Hans-Ulrich Reissig and Reinhold Zimmer

11.1 Introduction 301

11.2 Reactions with 1,2-Propadiene and Unactivated Allenes 302

11.2.1 Palladium-Catalyzed Multicomponent Reactions 302

11.2.2 Copper-, Nickel-, and Rhodium-Promoted Multicomponent Reactions 310

11.2.3 Multicomponent Reactions without Transition Metals 314

11.3 Reactions with Acceptor-Substituted Allenes 316

11.3.1 Catalyzed Multicomponent Reactions 316

11.3.2 Uncatalyzed Multicomponent Reactions 318

11.4 Reactions with Donor-Substituted Allenes 323

11.5 Conclusions 329

List of Abbreviations 329

References 329

12 Alkynes in Multicomponent Synthesis of Heterocycles 333
Thomas J.J. Müller and Konstantin Deilhof

12.1 Introduction 333

12.2 σ-Nucleophilic Reactivity of Alkynes 335

12.2.1 Acetylide Additions to Electrophiles 335

12.2.1.1 Alkyne–Aldehyde–Amine Condensation – A3-Coupling 335

12.2.1.2 Alkyne–(Hetero)Aryl Halide (Sonogashira) Coupling as Key Reaction 337

12.2.2 Conversion of Terminal Alkynes into Electrophiles as Key Reactions 341

12.3 π-Nucleophilic Reactivity of Alkynes 345

12.4 Alkynes as Electrophilic Partners 351

12.5 Alkynes in Cycloadditions 356

12.5.1 Alkynes as Dipolarophiles 356

12.5.2 Alkynes in Cu(I)-Catalyzed 1,3-Dipolar Azide–Alkyne Cycloaddition 358

12.5.3 Alkynes as Dienophiles in MCRs 366

12.6 Alkynes as Reaction Partners in Organometallic MCRs 370

12.7 Conclusions 374

List of Abbreviations 374

Acknowledgment 375

References 375

13 Anhydride-Based Multicomponent Reactions 379
Kevin S. Martin, Jared T. Shaw, and Ashkaan Younai

13.1 Introduction 379

13.2 Quinolones and Related Heterocycles from Homophthalic and Isatoic Anhydrides 380

13.2.1 Introduction: Reactivity of Homophthalic and Isatoic Anhydrides 380

13.2.2 Imine–Anhydride Reactions of Homophthalic Anhydride 380

13.2.3 MCRs Employing Homophthalic Anhydride 382

13.2.4 Imine–Anhydride Reactions of Isatoic Anhydride 383

13.3 α,β-Unsaturated Cyclic Anhydrides: MCRs Involving Conjugate Addition and Cycloaddition Reactions 385

13.3.1 Maleic Anhydride MCRs 385

13.3.2 MCRs of Itaconic Anhydrides 388

13.3.3 Diels–Alder Reactions 390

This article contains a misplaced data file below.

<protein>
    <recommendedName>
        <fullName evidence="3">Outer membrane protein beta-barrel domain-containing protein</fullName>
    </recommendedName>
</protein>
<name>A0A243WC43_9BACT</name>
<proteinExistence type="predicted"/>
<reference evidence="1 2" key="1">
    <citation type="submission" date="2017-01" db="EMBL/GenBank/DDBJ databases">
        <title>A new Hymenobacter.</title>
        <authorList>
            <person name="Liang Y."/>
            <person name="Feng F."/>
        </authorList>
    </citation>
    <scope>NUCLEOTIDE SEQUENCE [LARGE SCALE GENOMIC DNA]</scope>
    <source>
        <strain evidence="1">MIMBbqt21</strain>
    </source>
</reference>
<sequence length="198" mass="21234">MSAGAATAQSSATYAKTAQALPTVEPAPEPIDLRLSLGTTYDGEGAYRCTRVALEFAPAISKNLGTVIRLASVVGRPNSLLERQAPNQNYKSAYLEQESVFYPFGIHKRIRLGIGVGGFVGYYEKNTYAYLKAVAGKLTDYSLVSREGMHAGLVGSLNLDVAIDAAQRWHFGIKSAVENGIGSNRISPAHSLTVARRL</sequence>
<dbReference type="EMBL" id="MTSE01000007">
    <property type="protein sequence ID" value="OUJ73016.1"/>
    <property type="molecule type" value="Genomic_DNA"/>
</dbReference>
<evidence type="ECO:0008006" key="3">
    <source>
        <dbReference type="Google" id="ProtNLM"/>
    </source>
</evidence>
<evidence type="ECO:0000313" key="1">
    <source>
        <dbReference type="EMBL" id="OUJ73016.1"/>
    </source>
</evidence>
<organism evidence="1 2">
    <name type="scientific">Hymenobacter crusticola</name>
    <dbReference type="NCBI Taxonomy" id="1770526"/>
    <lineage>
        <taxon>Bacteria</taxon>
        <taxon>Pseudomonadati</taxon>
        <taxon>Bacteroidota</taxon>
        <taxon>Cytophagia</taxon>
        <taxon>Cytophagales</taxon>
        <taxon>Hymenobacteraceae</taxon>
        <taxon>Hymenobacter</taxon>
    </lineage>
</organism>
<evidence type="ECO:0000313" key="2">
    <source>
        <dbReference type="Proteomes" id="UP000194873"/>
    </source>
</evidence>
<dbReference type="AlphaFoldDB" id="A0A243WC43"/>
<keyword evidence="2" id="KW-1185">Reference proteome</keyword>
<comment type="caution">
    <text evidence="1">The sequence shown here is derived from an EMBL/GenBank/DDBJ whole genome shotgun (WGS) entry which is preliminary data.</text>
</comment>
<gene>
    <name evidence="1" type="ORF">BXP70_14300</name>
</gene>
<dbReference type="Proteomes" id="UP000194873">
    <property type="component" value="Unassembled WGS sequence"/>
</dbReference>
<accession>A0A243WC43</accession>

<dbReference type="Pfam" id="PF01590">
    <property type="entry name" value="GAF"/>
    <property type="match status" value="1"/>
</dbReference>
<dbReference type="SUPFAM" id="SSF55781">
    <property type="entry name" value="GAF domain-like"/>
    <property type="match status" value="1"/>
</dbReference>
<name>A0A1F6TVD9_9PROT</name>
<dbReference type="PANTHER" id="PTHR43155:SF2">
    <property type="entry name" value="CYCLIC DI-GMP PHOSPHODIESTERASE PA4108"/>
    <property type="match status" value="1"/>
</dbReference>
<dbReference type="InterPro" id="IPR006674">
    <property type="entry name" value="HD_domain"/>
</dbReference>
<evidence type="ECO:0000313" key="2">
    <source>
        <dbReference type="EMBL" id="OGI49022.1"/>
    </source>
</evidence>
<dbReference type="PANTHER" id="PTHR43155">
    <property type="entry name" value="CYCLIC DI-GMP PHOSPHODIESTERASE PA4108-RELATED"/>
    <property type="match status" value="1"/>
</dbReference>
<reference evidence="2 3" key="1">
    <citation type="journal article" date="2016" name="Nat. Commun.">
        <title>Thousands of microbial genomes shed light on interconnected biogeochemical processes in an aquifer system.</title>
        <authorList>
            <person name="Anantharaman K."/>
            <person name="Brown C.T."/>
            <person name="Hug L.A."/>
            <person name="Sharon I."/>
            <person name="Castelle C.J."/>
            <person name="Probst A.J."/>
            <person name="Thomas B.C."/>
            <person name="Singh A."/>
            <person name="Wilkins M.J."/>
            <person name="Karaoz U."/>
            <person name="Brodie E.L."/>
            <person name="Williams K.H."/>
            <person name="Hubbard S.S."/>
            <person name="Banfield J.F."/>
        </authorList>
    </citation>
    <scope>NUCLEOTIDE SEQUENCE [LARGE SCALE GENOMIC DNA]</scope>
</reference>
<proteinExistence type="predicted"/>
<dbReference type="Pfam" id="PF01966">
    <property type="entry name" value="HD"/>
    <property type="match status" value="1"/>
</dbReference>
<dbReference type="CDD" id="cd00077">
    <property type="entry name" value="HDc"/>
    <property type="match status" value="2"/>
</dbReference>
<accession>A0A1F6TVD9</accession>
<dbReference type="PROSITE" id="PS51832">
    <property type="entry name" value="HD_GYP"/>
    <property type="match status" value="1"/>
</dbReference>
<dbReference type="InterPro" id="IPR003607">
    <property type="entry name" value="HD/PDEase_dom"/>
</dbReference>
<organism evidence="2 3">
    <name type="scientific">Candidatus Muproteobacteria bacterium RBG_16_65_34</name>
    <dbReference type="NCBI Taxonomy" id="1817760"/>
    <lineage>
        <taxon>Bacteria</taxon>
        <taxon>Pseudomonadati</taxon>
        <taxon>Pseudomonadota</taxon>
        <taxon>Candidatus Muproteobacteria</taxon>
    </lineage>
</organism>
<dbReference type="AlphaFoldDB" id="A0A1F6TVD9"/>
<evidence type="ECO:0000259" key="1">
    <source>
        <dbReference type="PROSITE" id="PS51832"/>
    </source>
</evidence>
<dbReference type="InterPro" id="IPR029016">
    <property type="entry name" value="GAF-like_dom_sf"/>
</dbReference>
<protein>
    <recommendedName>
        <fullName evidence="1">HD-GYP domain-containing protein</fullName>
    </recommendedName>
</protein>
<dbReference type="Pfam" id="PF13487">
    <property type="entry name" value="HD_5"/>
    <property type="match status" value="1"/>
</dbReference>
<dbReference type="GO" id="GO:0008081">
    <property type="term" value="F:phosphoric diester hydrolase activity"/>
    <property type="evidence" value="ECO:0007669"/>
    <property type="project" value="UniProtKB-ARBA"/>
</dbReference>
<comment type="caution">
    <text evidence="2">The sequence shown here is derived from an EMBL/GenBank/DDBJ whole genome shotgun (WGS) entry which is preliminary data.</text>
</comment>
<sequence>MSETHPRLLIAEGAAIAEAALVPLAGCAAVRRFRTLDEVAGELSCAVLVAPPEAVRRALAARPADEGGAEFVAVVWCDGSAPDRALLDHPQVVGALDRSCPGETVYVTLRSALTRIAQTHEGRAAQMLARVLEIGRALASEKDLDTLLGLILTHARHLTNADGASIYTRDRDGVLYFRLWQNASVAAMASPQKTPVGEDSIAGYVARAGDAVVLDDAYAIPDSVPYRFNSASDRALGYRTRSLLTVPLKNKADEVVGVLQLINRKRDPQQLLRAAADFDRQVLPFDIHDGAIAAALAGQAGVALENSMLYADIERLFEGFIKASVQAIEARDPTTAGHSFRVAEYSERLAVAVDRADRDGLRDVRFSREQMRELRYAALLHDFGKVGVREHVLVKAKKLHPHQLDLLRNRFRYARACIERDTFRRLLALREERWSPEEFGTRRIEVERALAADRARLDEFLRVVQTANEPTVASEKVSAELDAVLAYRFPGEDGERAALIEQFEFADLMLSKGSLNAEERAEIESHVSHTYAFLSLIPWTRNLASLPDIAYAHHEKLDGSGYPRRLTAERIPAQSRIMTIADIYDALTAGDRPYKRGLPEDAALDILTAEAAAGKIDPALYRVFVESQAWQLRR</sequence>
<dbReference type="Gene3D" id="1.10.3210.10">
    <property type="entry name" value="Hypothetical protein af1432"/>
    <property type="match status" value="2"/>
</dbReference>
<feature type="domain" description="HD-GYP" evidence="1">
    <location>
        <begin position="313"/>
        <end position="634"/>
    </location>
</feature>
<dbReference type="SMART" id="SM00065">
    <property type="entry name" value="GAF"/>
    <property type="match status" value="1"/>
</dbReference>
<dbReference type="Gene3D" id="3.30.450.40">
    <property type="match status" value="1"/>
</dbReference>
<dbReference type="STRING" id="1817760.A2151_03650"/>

13.4 MCRs of Cyclic Anhydrides in Annulation Reactions and Related Processes 392

13.4.1 MCR-Based Annulations: Succinic and Phthalic Anhydrides 393

13.5 MCRs of Acyclic Anhydrides 395

13.6 Conclusions 398

References 399

14 Free-Radical Multicomponent Processes 401
Virginie Liautard and Yannick Landais

14.1 Introduction 401

14.2 MCRs Involving Addition Across Olefin C.C Bonds 402

14.2.1 Addition of Aryl Radicals to Olefins 402

14.2.2 MCRs Using Sulfonyl Derivatives as Terminal Trap 404

14.2.3 Carboallylation of Electron-Poor Olefins 406

14.2.4 Carbohydroxylation, Sulfenylation, and Phosphorylation of Olefins 407

14.2.5 Radical Addition to Olefins Using Photoredox Catalysis 410

14.2.6 MCRs Based on Radical–Polar Crossover Processes 414

14.3 Free-Radical Carbonylation 419

14.3.1 Alkyl Halide Carbonylation 419

14.3.2 Metal-Mediated Atom-Transfer Radical Carbonylation 420

14.3.3 Alkane Carbonylation 421

14.3.4 Miscellaneous Carbonylation Reactions 423

14.4 Free-Radical Oxygenation 424

14.5 MCRs Involving Addition Across π-C.N Bonds 427

14.5.1 Free-Radical Strecker Process 427

14.5.2 Free-Radical Mannich-Type Processes 429

14.6 Miscellaneous Free-Radical Multicomponent Reactions 432

14.7 Conclusions 434

References 435

15 Chiral Phosphoric Acid-Catalyzed Asymmetric Multicomponent Reactions 439
Xiang Wu and Liu-Zhu Gong

15.1 Introduction 439

15.2 Mannich Reaction 439

15.3 Ugi-Type Reaction 442

15.4 Biginelli Reaction 444

15.5 Aza-Diels–Alder Reaction 446

15.6 1,3-Dipolar Cycloaddition 454

15.7 Hantzsch Dihydropyridine Synthesis 458

15.8 The Combination of Metal and Chiral Phosphoric Acid for Multicomponent Reaction 459

15.9 Other Phosphoric Acid-Catalyzed Multicomponent Reactions 465

15.10 Summary 467

References 467

Index 471